“Almost every game that we’ve lost this year, we’ve been in it right to the end,” Harris said. “In quite of few of them, it has been a couple of plays here and there that have been the difference. We’ve had the opportunity to win a bunch of them. I see really good things for this team. Teddy is young – the sky’s the limit with him – and this offensive line is one of the best groups I’ve ever been a part of. I think we have the players to go a long way.”

However the Vikings are configured next year – A.P. or no A.P. heading up that list – the rash of injuries the Vikings have suffered through this season has allowed “the next men up” to state their case.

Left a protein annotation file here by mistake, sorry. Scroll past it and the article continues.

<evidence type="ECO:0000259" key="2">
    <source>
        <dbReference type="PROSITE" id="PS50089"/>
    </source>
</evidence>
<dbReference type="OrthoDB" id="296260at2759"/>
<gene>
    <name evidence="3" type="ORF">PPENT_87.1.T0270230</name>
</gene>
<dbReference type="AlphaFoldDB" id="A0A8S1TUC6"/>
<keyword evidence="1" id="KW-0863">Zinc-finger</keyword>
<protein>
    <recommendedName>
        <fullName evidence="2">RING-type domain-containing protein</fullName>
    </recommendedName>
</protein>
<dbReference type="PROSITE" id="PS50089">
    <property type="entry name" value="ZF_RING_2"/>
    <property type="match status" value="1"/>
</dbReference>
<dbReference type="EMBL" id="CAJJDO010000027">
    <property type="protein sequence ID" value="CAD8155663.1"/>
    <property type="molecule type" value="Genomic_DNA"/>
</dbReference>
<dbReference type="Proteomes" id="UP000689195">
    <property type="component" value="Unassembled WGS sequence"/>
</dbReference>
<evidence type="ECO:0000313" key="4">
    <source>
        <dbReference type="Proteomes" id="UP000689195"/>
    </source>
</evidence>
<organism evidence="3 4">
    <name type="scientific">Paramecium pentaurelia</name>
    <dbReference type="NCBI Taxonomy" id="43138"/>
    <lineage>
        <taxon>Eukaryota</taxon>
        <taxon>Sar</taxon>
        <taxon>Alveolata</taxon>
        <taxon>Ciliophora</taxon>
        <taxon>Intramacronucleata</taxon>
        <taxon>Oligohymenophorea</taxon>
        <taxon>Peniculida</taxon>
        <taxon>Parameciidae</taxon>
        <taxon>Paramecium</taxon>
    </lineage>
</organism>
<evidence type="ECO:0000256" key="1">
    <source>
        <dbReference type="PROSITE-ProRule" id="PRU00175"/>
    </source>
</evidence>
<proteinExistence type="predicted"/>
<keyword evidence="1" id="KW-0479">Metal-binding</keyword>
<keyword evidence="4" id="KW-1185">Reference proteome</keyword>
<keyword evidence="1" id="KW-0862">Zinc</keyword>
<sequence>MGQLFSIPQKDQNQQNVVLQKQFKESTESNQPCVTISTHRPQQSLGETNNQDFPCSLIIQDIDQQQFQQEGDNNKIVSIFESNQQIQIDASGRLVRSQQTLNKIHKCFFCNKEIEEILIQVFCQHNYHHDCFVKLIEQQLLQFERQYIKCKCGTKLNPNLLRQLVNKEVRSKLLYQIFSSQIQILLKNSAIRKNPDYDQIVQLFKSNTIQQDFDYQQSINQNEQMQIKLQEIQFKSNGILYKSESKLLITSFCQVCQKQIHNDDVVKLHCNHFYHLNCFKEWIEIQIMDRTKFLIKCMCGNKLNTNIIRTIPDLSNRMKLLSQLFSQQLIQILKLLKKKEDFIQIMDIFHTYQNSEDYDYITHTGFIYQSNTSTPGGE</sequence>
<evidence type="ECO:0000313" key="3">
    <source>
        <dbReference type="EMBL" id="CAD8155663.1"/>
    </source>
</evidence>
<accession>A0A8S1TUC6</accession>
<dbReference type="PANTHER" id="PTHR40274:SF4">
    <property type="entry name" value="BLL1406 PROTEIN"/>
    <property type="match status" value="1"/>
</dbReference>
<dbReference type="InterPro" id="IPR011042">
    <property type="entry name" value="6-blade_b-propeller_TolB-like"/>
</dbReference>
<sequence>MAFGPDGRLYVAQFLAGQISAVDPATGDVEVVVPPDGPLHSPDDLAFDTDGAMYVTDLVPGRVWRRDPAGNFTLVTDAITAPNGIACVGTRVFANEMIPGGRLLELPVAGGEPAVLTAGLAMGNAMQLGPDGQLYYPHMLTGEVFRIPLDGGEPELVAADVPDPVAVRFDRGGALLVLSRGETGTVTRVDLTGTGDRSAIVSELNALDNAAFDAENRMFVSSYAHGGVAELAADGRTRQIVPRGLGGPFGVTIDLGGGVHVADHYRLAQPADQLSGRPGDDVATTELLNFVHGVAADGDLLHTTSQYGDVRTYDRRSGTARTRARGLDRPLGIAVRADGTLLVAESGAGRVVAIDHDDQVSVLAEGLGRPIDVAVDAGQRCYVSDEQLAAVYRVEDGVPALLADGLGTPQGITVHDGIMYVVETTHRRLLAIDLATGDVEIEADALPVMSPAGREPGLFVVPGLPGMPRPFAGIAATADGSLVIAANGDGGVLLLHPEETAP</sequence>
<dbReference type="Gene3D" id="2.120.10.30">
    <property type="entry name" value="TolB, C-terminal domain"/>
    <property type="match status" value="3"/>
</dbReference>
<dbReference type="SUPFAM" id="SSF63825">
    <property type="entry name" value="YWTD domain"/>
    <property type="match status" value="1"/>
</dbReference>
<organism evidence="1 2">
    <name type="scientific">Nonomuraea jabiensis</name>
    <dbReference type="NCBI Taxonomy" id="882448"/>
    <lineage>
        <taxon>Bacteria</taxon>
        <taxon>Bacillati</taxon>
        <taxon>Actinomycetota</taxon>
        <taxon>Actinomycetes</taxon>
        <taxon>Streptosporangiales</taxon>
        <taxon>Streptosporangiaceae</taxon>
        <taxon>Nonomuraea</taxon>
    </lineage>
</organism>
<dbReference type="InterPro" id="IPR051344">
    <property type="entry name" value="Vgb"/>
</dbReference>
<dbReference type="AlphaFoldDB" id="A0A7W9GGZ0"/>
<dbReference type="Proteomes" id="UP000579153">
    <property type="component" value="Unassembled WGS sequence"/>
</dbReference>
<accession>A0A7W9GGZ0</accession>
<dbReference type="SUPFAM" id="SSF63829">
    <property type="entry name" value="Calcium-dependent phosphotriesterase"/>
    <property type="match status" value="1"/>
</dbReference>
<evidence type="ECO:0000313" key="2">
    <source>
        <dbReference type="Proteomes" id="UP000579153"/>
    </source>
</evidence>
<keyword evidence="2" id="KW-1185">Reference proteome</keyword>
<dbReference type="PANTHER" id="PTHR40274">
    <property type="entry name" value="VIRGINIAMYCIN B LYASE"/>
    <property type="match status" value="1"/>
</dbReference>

When hard times hit, guys like Harris and a dozen other players have put themselves into the 2015 equation for roster spots. They have two more games to show what they can do under the spotlight and make their case for the camps that encompass the competition for roster spots.

Harris is looking as the next two games as a way to solidify his spot in that equation. The second Mike Zimmer training camp is going to be full of roster spots up for grabs.

“Definitely – that’s the NFL for you,” Harris said. “I know I’ve got to finish this season strong, show the coaches I can play and that I can be a starter in this league. At that point, you just let the cards fall how they’re going to fall. Competition makes everybody better and I look forward to battling for a spot. ”